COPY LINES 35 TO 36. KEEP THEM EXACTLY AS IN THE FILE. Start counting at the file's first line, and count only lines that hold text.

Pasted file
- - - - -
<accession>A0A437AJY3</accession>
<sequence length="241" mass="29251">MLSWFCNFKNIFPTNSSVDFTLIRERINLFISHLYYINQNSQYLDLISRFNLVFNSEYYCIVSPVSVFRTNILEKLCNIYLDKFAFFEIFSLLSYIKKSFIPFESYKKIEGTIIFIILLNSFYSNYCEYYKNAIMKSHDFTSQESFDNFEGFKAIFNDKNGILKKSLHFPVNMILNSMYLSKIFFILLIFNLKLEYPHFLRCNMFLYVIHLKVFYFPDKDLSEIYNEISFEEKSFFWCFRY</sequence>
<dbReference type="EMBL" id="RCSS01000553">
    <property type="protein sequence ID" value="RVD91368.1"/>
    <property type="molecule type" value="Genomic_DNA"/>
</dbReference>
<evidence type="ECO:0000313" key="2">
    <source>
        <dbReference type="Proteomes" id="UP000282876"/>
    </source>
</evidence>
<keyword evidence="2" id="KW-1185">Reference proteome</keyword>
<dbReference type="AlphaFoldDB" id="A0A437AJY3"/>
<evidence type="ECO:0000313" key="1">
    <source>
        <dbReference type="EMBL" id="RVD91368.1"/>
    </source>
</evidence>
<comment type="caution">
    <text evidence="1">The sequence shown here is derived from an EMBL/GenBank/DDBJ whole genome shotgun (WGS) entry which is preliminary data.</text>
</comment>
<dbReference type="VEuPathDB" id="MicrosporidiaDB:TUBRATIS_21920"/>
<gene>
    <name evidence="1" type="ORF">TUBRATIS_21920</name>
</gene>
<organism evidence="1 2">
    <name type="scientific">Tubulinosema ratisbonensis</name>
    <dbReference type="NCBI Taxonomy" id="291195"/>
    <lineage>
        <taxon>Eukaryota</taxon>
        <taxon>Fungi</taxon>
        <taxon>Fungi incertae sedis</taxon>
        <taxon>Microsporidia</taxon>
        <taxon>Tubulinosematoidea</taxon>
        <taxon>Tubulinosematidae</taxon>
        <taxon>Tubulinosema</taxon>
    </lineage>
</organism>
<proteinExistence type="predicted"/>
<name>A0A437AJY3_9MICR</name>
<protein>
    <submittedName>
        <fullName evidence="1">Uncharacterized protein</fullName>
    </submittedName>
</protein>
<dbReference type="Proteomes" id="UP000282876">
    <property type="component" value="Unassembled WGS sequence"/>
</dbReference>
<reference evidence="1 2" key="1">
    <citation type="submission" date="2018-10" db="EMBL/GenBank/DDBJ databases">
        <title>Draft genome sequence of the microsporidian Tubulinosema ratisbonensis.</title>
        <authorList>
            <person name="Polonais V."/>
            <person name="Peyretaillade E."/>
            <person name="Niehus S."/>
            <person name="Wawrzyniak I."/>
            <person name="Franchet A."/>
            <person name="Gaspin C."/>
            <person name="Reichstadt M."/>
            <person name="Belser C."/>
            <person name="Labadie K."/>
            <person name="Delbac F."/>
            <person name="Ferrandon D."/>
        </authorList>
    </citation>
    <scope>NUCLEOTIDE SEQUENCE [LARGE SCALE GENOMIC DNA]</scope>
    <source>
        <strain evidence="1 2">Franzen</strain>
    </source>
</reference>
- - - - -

        <taxon>Tubulinosematidae</taxon>
        <taxon>Tubulinosema</taxon>